It was only about an hour into Sophia’s morning shift at the Tyson chicken plant in Springdale, Arkansas, when the air turned lethal. As the shrink-wrapped chicken parts rolled off the line at a relentless pace, Sophia’s job was to load them into boxes, for which she earned $10 an hour. It was grinding, monotonous work, and the room where she worked was kept so cold that it felt like standing in a refrigerator for eight hours straight.
On this day in June 2011, Sophia felt a hot, itchy sensation as the skin on her face started to burn. Then she started to feel as if a balloon had blown up inside her lungs. In a room at the plant where antibacterial chemicals were stored, a terrible blunder had been made. A plant worker had mixed chlorine with an acid-based antimicrobial agent, creating chlorine gas, a poison so terrible that, after its use as a chemical weapon on the battlefields of the first world war, it was banned under the Geneva convention. Even small amounts can inflame the lungs, causing respiratory distress and death.
As greenish-yellow fumes began to spread inside the plant, Sophia heard a man yelling, “Vamonos, vamonos!” Panic set in among the workers, many of whom were struggling to breathe. The exit closest to Sophia’s workstation was the same door through which the gas was entering. She pulled the top of her sweater up from under her rubber apron, stretching it over her nose. It was a futile gesture. As she waited for her frantic colleagues to get out of the door, all she could do was pray: “God save me, God save me.” When, at last, she made it outside, she saw dozens of workers sprawled on the pavement.
Springdale was ill-prepared for the scale of the disaster. The city had only four ambulances, so the fire department was scrambled to take injured workers to hospital. Sophia and others needing medical attention were eventually put on a city bus. Sophia was still struggling to breathe. She began vomiting and coughing up blood. Many of the 173 workers who were taken to hospital recovered quickly, but others had symptoms that became more serious. Three workers developed chronic asthma; Sophia (she did not want to use her real name out of fear of retaliation from Tyson, where she still works) was among them.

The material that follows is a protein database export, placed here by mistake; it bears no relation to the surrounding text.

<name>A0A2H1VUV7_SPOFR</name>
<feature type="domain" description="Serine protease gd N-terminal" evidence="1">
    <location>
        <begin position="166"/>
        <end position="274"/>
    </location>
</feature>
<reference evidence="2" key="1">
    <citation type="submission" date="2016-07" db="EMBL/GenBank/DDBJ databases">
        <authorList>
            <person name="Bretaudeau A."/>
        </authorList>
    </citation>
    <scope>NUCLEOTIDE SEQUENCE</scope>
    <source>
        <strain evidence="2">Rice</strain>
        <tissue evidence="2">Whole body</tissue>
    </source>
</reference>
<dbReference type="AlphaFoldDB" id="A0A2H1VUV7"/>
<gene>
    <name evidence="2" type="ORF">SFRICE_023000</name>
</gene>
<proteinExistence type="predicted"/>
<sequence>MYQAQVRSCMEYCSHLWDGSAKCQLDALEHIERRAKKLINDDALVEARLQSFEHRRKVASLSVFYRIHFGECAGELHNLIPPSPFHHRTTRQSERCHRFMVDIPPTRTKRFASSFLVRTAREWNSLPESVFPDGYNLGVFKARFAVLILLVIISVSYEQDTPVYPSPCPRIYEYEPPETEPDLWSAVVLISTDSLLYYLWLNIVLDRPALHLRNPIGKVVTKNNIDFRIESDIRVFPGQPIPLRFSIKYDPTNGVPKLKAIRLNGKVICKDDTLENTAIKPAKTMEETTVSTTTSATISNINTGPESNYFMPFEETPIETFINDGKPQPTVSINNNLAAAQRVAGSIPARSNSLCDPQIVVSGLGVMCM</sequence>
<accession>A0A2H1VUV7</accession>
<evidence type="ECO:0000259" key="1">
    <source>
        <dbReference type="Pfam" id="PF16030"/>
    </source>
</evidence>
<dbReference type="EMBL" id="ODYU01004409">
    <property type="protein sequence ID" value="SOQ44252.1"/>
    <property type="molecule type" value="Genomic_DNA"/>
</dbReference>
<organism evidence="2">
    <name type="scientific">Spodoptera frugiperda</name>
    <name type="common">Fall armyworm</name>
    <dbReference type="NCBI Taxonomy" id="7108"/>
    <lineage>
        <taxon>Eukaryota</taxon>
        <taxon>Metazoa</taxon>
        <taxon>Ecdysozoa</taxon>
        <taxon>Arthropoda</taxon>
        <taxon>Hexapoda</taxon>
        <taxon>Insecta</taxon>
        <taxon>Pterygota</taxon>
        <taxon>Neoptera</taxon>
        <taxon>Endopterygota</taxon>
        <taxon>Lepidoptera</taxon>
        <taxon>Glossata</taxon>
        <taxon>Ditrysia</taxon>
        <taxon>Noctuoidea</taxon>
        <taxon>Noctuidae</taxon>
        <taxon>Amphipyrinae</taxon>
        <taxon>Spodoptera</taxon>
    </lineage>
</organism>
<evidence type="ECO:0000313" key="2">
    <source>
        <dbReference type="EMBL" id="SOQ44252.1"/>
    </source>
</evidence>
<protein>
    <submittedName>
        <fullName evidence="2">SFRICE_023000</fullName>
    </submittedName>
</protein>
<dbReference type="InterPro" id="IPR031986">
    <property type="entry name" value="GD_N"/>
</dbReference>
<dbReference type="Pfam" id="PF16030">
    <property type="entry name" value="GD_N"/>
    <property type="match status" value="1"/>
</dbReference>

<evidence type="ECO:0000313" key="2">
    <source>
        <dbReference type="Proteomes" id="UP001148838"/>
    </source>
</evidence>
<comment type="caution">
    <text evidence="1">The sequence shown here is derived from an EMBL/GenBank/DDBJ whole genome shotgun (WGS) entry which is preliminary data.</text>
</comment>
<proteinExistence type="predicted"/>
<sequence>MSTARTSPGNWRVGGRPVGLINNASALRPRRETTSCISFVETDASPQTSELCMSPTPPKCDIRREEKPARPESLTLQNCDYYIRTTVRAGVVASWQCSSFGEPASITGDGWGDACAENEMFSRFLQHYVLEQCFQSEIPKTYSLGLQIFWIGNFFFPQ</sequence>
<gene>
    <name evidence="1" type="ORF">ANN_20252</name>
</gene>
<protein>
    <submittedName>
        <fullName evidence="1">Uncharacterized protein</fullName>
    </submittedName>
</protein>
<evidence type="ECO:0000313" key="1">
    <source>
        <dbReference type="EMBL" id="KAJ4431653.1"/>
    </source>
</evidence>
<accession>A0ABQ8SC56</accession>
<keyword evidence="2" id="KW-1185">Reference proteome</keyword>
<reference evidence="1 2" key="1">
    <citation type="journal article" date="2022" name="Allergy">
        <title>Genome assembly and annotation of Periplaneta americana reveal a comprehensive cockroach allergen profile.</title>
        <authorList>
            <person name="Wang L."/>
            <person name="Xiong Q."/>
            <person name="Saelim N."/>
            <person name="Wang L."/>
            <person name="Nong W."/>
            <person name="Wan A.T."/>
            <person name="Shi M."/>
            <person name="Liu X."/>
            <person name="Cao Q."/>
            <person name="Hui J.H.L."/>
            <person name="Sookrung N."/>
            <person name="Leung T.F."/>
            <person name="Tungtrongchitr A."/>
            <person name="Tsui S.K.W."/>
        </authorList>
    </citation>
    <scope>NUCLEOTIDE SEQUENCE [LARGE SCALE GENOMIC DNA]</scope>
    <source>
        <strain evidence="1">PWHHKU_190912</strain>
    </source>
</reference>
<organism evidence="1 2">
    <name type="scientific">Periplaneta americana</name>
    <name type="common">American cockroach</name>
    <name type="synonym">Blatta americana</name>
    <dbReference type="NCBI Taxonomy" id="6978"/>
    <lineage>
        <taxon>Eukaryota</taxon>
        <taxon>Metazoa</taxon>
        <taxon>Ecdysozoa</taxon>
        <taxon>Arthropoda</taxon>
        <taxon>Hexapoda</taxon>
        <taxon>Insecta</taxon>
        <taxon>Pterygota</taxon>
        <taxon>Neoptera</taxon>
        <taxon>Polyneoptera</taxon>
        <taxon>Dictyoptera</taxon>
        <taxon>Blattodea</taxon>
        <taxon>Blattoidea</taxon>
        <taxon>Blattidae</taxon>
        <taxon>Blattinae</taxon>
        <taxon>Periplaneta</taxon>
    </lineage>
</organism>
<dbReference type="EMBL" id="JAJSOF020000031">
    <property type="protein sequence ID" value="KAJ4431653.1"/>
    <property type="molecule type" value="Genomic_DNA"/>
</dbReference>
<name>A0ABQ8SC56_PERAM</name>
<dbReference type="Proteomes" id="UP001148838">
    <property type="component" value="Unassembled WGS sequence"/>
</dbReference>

It was one of the worst industrial accidents ever seen in Springdale, and the biggest to hit Tyson’s Berry Street plant, where 600 workers attend production lines, in shifts, 18 hours a day, processing 140 chickens per minute. On most days, the stench of chicken manure hangs about the downtown complex, and a steady stream of trucks unloads crates of squawking chickens for slaughter, before their carcasses are stripped and washed with chemicals.
The Berry Street plant is one of 123 operated across the US by Tyson Foods Inc. With sales of $42bn last year, Tyson is the largest processor of chicken in the world. Founded in Springdale in the 1930s, the business transformed a once quiet agricultural town of fewer than 3,000 people into a sprawling city of 81,000. As the largest private employer, Tyson dominates the local economy and has built a reputation as a beneficent corporate presence. It makes large donations to local nonprofits, including food banks and, through its chaplaincy programme – one is assigned to every Tyson processing plant – has many local priests and preachers on its payroll.
However, allegations of a widespread effort to suppress wages has tarnished this charitable image. According to a lawsuit filed in late 2019 against Tyson and 17 other poultry processors in the US, the wages paid to the hundreds of thousands of mostly immigrant workers were kept low through illegal means. Since 2009, the suit contends, executives from the 18 poultry companies held secret meetings in Florida, where they conspired to fix lower wages by sharing detailed information about hourly pay and benefits. Tyson declined to comment on the suit.
Chicken processing is one of the lowest-paid and most hazardous industries in the US, according to a 2017 report by the US Government Accountability Office, which revealed that workers suffer carpal tunnel syndrome at a rate seven times the national average. In 2013, the US Department of Labor’s Occupational Safety and Health Administration (OSHA) placed Tyson in the agency’s severe violator enforcement program, which targets “recalcitrant employers that endanger workers by committing willful, repeat, or failure-to-abate violation” after a worker’s hand was severed by a conveyer belt. (Tyson said the proposed penalty was later withdrawn, when the OSHA was satisfied remedial action had been taken.) In 2016, after a worker’s finger was severed at a Tyson processing plant in Center, Texas, OSHA inspectors found more than a dozen violations, including inadequate safety guards on machines, carbon dioxide levels above exposure limits, and no protective equipment for workers handling chemicals. In March, a contractor cleaning machinery in a Tyson chicken plant in Alabama was decapitated in an accident.
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